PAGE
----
Brian McKnight on WHBPAC Show, New Song & Music Industry

Brian McKnight
Brian McKnight
Courtesy WHBPAC

With 16 studio albums, more than 40 singles, over 25 million albums sold worldwide and multi-platinums to spare, R&B singer and multi-instrumentalist Brian McKnight is the definition of success. However, when speaking to him about his long music career that started back in 1992, it’s clear that accolades are not his focus — McKnight performs for the love of his audience, and writes new singles for the love of his craft (and his wife).

With that passion, he’s bringing his tour to the Westhampton Beach Performing Arts Center on Saturday, June 18, where he’ll perform his new single “Faithfully” and the classics that made him a household name. We got to chat with McKnight about the upcoming WHBPAC show, his new song, his views on the industry today and more.

Brian McKnight Speaks with Dan’s Papers

What kind of experience or feeling are you hoping to bring to your Hamptons audience?

My goal is always the same. One, play the music that people are coming to hear. I never shoot around my audience — I know what they’re coming to hear so I play that — and to do that to the best of my ability. To have people leave saying that they’d see me again and that they’d pay more. That is my goal. To sound that good, to entertain that well, that’s been my goal from the beginning and that will always be my goal.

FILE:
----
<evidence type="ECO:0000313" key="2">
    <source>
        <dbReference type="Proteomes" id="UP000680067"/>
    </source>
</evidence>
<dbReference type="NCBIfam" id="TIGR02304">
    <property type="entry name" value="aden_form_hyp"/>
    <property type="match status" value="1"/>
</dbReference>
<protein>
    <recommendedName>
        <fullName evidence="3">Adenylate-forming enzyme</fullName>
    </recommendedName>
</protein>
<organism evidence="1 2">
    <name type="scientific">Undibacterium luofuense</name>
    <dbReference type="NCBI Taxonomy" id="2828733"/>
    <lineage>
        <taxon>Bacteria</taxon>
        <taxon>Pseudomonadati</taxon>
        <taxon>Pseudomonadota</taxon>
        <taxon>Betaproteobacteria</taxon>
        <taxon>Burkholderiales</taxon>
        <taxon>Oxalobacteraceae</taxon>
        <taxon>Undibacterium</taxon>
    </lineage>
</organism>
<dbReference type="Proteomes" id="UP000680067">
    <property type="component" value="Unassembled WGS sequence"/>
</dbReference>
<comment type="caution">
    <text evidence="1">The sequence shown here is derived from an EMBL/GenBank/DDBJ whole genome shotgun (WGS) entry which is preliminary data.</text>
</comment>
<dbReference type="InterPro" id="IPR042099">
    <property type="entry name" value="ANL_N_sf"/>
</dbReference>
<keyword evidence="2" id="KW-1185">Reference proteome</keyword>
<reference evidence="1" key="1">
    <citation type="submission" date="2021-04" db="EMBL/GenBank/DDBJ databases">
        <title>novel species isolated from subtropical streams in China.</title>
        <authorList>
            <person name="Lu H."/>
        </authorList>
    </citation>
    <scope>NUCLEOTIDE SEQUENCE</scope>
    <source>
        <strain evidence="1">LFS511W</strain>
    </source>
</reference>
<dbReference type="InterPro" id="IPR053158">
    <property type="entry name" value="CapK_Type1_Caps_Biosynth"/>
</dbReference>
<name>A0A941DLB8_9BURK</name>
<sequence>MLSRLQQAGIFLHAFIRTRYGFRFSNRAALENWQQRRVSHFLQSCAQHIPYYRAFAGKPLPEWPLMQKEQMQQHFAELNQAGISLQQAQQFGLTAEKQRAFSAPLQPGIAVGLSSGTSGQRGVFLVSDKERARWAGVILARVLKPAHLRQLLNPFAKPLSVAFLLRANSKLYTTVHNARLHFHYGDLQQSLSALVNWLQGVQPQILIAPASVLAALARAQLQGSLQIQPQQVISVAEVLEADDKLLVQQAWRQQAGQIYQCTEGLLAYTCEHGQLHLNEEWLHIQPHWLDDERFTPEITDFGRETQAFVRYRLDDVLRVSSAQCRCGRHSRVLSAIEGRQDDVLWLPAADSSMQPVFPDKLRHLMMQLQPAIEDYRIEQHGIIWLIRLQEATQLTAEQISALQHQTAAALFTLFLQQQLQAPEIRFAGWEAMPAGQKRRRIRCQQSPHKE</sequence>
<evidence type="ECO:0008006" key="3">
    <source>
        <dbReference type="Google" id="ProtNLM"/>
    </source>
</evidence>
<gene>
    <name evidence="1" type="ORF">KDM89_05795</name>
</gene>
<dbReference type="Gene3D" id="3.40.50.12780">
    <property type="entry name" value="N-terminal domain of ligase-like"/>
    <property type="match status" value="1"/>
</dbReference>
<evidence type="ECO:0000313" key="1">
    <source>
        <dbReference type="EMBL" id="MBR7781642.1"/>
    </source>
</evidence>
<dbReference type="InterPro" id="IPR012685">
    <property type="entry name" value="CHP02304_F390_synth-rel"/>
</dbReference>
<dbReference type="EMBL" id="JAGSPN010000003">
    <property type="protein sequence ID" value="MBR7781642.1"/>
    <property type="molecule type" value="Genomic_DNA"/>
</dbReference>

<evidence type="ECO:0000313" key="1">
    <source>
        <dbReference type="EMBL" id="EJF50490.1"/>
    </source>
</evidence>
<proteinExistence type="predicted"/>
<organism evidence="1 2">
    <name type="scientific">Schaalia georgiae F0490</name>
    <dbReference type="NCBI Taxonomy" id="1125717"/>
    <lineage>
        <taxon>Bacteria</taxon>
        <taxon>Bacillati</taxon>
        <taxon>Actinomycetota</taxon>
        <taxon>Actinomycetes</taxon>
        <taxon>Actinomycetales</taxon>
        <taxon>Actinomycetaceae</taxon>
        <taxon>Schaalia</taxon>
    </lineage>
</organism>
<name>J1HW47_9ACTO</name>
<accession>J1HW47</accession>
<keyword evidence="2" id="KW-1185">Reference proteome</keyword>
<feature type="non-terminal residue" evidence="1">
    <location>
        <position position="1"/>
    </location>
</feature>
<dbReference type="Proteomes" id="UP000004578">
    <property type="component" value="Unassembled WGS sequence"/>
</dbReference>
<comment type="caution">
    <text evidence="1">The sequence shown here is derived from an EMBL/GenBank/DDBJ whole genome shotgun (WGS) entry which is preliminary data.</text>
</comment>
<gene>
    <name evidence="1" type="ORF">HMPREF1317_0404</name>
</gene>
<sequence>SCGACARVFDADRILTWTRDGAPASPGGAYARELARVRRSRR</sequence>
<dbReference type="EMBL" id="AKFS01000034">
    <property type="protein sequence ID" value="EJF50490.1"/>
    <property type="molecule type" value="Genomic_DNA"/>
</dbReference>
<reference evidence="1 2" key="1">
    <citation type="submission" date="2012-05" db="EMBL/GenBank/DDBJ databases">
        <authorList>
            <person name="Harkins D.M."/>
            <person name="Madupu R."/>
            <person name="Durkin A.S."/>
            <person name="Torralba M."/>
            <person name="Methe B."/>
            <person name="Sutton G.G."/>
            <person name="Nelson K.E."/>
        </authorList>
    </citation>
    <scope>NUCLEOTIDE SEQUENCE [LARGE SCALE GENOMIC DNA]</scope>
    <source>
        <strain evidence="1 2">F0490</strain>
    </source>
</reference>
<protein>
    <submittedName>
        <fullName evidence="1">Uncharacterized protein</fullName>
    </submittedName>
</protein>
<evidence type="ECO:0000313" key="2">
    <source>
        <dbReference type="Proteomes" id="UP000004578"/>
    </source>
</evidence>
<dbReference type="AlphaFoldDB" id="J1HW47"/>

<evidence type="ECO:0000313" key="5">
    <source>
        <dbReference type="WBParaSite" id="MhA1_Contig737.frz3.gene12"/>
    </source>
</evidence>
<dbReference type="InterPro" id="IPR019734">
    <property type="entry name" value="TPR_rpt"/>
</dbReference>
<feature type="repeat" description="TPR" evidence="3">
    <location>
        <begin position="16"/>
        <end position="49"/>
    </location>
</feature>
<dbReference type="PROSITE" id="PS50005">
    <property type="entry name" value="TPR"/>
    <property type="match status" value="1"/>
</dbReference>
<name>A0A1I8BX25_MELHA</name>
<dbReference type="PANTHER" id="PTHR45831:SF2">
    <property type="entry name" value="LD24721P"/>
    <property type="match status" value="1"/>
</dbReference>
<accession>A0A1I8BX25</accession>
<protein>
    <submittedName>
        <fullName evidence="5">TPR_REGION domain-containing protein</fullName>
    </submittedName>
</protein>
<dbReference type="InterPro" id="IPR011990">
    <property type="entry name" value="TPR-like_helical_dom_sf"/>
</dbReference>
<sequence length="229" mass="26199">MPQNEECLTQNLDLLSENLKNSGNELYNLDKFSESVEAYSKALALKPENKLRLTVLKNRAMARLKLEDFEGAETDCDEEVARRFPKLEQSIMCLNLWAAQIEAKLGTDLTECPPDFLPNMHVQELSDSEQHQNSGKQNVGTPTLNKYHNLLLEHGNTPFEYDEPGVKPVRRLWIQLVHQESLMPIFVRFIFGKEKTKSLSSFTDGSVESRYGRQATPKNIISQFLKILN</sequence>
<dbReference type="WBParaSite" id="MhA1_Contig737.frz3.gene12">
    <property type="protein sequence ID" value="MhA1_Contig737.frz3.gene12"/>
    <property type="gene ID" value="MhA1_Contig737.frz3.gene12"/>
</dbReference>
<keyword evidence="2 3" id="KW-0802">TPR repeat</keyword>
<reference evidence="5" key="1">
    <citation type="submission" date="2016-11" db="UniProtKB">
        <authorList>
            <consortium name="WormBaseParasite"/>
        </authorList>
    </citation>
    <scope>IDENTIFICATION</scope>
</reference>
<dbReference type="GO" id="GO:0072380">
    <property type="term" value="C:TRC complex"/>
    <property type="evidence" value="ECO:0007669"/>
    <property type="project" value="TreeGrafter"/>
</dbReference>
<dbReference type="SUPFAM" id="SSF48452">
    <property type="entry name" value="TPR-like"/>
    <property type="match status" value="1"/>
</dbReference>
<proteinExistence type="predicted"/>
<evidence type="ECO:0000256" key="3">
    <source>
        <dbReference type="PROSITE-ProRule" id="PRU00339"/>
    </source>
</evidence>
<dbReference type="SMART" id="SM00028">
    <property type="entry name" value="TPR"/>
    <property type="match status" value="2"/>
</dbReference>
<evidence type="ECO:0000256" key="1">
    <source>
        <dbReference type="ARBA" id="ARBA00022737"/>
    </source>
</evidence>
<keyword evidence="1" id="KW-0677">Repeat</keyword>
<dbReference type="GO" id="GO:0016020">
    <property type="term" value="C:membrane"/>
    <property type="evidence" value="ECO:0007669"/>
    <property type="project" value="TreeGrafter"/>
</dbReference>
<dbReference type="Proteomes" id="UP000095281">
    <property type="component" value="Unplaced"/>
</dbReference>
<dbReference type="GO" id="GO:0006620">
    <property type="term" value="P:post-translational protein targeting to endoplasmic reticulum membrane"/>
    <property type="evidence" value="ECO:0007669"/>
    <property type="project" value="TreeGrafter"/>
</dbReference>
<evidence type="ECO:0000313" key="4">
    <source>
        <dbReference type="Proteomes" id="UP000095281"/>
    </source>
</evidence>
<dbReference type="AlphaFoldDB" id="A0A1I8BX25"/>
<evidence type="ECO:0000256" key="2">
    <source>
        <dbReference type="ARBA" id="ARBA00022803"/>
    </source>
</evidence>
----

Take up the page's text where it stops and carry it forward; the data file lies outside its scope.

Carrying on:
Have you ever performed in or visited the Hamptons? And if not, are there any spots you’re excited to explore?

I have been there, but I’ve never performed there. I have friends who have houses out and around. My wife and I have looked at homes, but we haven’t found one; if we were going to move to New York, that’s probably where we would settle down. It’s just great to say, “Yeah, I’m playing in the Hamptons this weekend.” It’s kind of a cool thing to be able to say. …

But for me, it’s not necessarily the place itself, it’s the people who are there. I’ve been touring for so long that I’ve got friends all over the place who I don’t necessarily get to see. When you come to a town where they are, where they’re close, it’s great to be able reconnect with them.

With such a long list of tracks and hits, what would you consider your go-to song for most performances?

If I had to pick, there’s about 10 songs that have to play. But on top of that list, it’s probably “Back at One,” “Anytime” and “One Last Cry” — those are the three that I know that everyone is coming to hear. It’s just about where you put it in the show so that they’re waiting for it, but they don’t have to wait that long.

Is there a song, either hit single or B-side, that is especially meaningful to you?

Every one of my songs since my wife and I met has been written for her. I’ve never had a muse before in my life, so the fact that I finally have that — and those songs like my latest single “Faithfully” and the single before that “Nobody” and the song from my wedding “Everything” — when playing those songs, every one of these shows is really a love letter to her and the man that I have become because of her.

Those other songs I mentioned, they’re great and they were big hits, but they don’t mean as much emotionally, to me, because there’s no emotional connection to them, other than that they made me money, which is a different kind of emotion. The fact that I am the man I am today, a man that I finally am proud of because of her, those songs are the most meaningful.

That’s beautiful. So tell me more about “Faithfully.” Is it going to be part of an album in the future?